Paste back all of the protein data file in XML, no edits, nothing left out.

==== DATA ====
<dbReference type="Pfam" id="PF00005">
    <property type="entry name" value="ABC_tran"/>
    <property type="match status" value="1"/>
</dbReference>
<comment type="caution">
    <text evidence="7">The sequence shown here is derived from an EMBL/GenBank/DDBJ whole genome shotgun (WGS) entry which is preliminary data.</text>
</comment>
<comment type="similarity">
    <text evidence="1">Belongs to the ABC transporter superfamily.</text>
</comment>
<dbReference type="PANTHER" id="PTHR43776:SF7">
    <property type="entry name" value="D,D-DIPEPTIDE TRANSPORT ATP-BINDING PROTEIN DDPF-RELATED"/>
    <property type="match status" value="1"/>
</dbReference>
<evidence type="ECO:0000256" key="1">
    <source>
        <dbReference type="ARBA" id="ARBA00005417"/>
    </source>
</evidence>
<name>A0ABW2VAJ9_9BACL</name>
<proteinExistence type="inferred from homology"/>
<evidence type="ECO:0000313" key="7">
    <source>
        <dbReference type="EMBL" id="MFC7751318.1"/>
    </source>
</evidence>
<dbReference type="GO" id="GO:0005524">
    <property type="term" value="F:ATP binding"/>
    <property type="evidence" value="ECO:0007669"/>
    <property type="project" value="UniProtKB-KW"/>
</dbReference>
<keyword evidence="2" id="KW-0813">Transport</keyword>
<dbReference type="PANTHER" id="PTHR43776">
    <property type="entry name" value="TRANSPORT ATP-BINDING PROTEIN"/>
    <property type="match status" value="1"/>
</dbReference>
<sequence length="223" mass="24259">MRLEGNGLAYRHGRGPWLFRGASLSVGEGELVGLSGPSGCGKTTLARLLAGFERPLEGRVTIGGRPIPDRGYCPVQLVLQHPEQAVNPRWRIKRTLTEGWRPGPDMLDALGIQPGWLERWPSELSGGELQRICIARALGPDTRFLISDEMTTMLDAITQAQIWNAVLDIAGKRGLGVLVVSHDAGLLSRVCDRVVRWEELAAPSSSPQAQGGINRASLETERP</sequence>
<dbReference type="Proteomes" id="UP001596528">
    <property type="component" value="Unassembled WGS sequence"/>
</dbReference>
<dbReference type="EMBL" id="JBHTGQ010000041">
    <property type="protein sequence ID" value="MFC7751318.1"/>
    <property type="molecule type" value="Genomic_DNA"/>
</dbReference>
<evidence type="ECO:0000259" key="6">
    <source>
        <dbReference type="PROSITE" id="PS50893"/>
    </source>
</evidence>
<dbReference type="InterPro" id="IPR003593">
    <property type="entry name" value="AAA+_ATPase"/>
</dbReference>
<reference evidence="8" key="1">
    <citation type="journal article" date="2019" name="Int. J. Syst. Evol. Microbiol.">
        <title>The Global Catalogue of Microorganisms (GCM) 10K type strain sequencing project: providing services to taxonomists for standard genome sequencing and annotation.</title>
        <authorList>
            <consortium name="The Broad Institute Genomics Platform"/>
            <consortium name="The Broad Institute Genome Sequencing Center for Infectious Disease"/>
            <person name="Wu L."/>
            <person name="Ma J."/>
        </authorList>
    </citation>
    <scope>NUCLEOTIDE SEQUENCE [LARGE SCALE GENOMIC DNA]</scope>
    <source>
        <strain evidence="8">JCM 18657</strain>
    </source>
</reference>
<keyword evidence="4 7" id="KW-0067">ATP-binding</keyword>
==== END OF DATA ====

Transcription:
<dbReference type="Pfam" id="PF00005">
    <property type="entry name" value="ABC_tran"/>
    <property type="match status" value="1"/>
</dbReference>
<comment type="caution">
    <text evidence="7">The sequence shown here is derived from an EMBL/GenBank/DDBJ whole genome shotgun (WGS) entry which is preliminary data.</text>
</comment>
<comment type="similarity">
    <text evidence="1">Belongs to the ABC transporter superfamily.</text>
</comment>
<dbReference type="PANTHER" id="PTHR43776:SF7">
    <property type="entry name" value="D,D-DIPEPTIDE TRANSPORT ATP-BINDING PROTEIN DDPF-RELATED"/>
    <property type="match status" value="1"/>
</dbReference>
<evidence type="ECO:0000256" key="1">
    <source>
        <dbReference type="ARBA" id="ARBA00005417"/>
    </source>
</evidence>
<name>A0ABW2VAJ9_9BACL</name>
<proteinExistence type="inferred from homology"/>
<evidence type="ECO:0000313" key="7">
    <source>
        <dbReference type="EMBL" id="MFC7751318.1"/>
    </source>
</evidence>
<dbReference type="GO" id="GO:0005524">
    <property type="term" value="F:ATP binding"/>
    <property type="evidence" value="ECO:0007669"/>
    <property type="project" value="UniProtKB-KW"/>
</dbReference>
<keyword evidence="2" id="KW-0813">Transport</keyword>
<dbReference type="PANTHER" id="PTHR43776">
    <property type="entry name" value="TRANSPORT ATP-BINDING PROTEIN"/>
    <property type="match status" value="1"/>
</dbReference>
<sequence length="223" mass="24259">MRLEGNGLAYRHGRGPWLFRGASLSVGEGELVGLSGPSGCGKTTLARLLAGFERPLEGRVTIGGRPIPDRGYCPVQLVLQHPEQAVNPRWRIKRTLTEGWRPGPDMLDALGIQPGWLERWPSELSGGELQRICIARALGPDTRFLISDEMTTMLDAITQAQIWNAVLDIAGKRGLGVLVVSHDAGLLSRVCDRVVRWEELAAPSSSPQAQGGINRASLETERP</sequence>
<dbReference type="Proteomes" id="UP001596528">
    <property type="component" value="Unassembled WGS sequence"/>
</dbReference>
<dbReference type="EMBL" id="JBHTGQ010000041">
    <property type="protein sequence ID" value="MFC7751318.1"/>
    <property type="molecule type" value="Genomic_DNA"/>
</dbReference>
<evidence type="ECO:0000259" key="6">
    <source>
        <dbReference type="PROSITE" id="PS50893"/>
    </source>
</evidence>
<dbReference type="InterPro" id="IPR003593">
    <property type="entry name" value="AAA+_ATPase"/>
</dbReference>
<reference evidence="8" key="1">
    <citation type="journal article" date="2019" name="Int. J. Syst. Evol. Microbiol.">
        <title>The Global Catalogue of Microorganisms (GCM) 10K type strain sequencing project: providing services to taxonomists for standard genome sequencing and annotation.</title>
        <authorList>
            <consortium name="The Broad Institute Genomics Platform"/>
            <consortium name="The Broad Institute Genome Sequencing Center for Infectious Disease"/>
            <person name="Wu L."/>
            <person name="Ma J."/>
        </authorList>
    </citation>
    <scope>NUCLEOTIDE SEQUENCE [LARGE SCALE GENOMIC DNA]</scope>
    <source>
        <strain evidence="8">JCM 18657</strain>
    </source>
</reference>
<keyword evidence="4 7" id="KW-0067">ATP-binding</keyword>